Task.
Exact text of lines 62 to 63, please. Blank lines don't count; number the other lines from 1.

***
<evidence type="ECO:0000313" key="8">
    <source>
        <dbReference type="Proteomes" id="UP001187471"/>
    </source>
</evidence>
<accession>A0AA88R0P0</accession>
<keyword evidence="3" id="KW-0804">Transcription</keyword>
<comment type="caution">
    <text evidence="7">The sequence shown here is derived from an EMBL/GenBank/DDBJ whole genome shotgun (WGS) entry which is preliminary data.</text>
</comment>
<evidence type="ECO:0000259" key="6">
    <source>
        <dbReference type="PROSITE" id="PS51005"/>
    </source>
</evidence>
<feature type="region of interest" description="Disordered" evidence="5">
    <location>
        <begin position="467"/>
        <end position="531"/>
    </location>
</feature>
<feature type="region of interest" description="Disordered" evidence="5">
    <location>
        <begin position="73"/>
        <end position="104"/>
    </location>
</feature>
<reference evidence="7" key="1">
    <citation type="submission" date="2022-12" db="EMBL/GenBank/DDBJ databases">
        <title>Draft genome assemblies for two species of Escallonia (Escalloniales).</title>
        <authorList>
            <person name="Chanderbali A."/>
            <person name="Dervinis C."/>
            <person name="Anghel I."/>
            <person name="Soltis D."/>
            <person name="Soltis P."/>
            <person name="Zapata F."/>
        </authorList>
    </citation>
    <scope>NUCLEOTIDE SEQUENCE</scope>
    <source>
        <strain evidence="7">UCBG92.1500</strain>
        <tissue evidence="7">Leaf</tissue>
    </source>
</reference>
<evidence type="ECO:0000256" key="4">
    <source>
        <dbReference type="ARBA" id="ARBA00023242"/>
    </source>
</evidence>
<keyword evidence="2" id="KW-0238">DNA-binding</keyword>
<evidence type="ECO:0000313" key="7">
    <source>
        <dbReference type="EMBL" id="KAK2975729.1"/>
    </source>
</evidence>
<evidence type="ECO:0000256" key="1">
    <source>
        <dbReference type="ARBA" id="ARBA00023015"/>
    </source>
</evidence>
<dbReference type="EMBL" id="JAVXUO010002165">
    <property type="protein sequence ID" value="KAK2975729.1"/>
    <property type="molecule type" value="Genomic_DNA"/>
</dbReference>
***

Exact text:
<dbReference type="EMBL" id="JAVXUO010002165">
    <property type="protein sequence ID" value="KAK2975729.1"/>